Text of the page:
Peace (all ones and zeroes for action and adventure),


Engaging Students (and Educators) as Citizens of the Digital Age

Jacqueline Vickery Keynote

There’s a term kicking around the new Networked Narratives course that I keep referring to and which I am curious to get to in the coming weeks: Civic Imagination. Mia Zamora hints at this a bit with her posts over at DML about the Networked Narratives course that is a hybrid between a university class and an open course (with Alan Levine), with the theme of digital storytelling.

Mia’s terminology was on my mind yesterday as I listened to a keynote presentation by Jacqueline Vickery, a professor and researcher out of Texas, during a local technology conference that I attended. Vickery’s focus in her talk was about engaging students as citizens in the Digital Age, and how adults often thwart those moves by teenagers to engage with the world through fear and intimidation. Vickery’s talk reminded me of the deep work by danah boyd, too, and how we need to pay attention to the “stories” of our young people, and help them find ways to positively engage with the world through social media and other technology/communication avenues.

Vickery (who has a book coming out called Worried about the Wrong Things: Youth, Risk and Opportunity in the Digital Age) noted that her research comes from observing young people interacting with technology. Many adults — parents and teachers and public policy makers — often react without taking the time to understand the underlying issues, or what is really taking place between youths when they connect.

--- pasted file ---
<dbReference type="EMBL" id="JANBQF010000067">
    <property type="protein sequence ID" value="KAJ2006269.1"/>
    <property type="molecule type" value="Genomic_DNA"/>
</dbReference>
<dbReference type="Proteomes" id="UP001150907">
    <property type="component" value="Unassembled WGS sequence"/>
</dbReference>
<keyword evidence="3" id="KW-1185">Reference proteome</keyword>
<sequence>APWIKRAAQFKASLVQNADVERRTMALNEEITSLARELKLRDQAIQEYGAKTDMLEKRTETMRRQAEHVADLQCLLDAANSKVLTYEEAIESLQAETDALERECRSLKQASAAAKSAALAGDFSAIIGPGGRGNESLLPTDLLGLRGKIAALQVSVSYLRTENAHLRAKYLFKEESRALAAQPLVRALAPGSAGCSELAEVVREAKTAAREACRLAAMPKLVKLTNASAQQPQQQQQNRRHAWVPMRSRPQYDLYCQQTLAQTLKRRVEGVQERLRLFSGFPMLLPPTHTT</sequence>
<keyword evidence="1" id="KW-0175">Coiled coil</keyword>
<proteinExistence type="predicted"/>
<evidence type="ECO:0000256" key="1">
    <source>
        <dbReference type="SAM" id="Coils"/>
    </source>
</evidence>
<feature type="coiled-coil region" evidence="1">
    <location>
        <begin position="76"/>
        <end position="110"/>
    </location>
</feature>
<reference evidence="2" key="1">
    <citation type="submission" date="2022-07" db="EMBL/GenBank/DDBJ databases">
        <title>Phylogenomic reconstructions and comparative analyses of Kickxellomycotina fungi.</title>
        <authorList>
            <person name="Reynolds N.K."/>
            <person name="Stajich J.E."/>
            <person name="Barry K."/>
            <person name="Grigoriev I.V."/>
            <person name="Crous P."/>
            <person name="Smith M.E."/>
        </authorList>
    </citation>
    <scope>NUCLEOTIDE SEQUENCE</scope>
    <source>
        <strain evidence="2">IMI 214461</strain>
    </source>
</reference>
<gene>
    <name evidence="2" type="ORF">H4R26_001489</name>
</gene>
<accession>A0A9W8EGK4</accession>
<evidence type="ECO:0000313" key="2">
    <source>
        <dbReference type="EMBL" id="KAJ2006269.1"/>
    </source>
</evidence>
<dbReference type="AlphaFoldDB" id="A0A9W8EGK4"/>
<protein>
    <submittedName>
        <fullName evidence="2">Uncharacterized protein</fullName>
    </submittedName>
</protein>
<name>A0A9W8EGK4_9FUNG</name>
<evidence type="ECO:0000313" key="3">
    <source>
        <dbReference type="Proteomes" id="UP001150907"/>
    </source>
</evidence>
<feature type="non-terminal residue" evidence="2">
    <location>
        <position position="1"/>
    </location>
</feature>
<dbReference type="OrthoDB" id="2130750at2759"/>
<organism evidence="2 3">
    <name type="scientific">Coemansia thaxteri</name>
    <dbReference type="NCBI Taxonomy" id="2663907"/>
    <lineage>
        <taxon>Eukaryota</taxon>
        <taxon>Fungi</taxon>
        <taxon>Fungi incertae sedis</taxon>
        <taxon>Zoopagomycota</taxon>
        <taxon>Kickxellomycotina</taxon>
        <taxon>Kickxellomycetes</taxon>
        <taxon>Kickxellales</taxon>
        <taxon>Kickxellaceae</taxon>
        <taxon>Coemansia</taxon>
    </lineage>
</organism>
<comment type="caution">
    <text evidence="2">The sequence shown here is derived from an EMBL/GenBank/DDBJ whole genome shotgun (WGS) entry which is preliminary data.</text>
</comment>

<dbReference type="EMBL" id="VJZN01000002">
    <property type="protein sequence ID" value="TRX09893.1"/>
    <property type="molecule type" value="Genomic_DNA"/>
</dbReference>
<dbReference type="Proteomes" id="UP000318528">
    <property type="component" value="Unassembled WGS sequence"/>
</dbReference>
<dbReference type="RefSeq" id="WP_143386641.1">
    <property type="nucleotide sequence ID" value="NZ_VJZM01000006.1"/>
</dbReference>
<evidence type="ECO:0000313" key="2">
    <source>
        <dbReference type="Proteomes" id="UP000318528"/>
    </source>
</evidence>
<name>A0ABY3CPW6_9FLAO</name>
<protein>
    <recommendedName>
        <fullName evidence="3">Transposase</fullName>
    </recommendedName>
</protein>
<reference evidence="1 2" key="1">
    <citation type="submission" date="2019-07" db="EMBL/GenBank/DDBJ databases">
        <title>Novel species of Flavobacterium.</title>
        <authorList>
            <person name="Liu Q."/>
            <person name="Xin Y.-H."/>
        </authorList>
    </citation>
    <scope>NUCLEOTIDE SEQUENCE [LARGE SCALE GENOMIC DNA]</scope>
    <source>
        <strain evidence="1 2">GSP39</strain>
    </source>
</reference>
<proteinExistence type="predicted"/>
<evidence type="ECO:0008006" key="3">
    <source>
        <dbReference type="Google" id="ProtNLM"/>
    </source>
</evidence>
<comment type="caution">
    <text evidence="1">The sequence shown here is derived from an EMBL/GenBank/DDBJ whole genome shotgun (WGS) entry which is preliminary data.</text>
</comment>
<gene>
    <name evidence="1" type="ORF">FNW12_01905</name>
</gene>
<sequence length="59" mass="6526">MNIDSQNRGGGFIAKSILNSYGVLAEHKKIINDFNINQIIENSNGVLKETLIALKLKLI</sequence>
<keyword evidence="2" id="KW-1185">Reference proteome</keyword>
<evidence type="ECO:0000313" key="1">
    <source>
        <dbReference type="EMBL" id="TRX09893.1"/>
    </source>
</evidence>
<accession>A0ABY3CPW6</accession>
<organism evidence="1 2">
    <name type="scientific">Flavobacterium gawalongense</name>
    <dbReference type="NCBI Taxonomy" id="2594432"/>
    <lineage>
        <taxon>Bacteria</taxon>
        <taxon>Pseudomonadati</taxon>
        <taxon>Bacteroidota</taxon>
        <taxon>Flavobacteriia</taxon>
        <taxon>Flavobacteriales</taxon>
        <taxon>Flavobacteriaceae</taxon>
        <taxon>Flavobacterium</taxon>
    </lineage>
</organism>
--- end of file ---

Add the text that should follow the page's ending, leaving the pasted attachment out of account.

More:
“This narrative (of young people not in control and falling prey to the dangers lurking everywhere) … ignores what they are doing with technology,” Vickery said. “We often hear young people’s technology use pathologized .. (ie, web junkies, addiction, etc.) … as if they have no sense of agency of what they are doing, as if they are just passive users of technology.”

TIE Conference

Vickery laid out some tenets of helping young people see themselves as Citizens of the Digital Age (see image above), where social interaction across the technology is a vital component for participatory media and connections, for the betterment of the world.

She asked, rather rhetorically, if schools were doing enough to teach students about use of technology, from the standpoint of:

  • Civic Engagement
  • Emotional Growth
  • Social Justice
  • Equity

Probably not, in my estimation.

And this brings me back around to Mia’s reference to the term of Civic Imagination, and it has me wondering how we help students envision a better world ahead of them, and then how to turn that imaginative yearning into reality through awareness, information, agency and engagement with the world. This is the whole underlying premise of Connected Learning, by the way.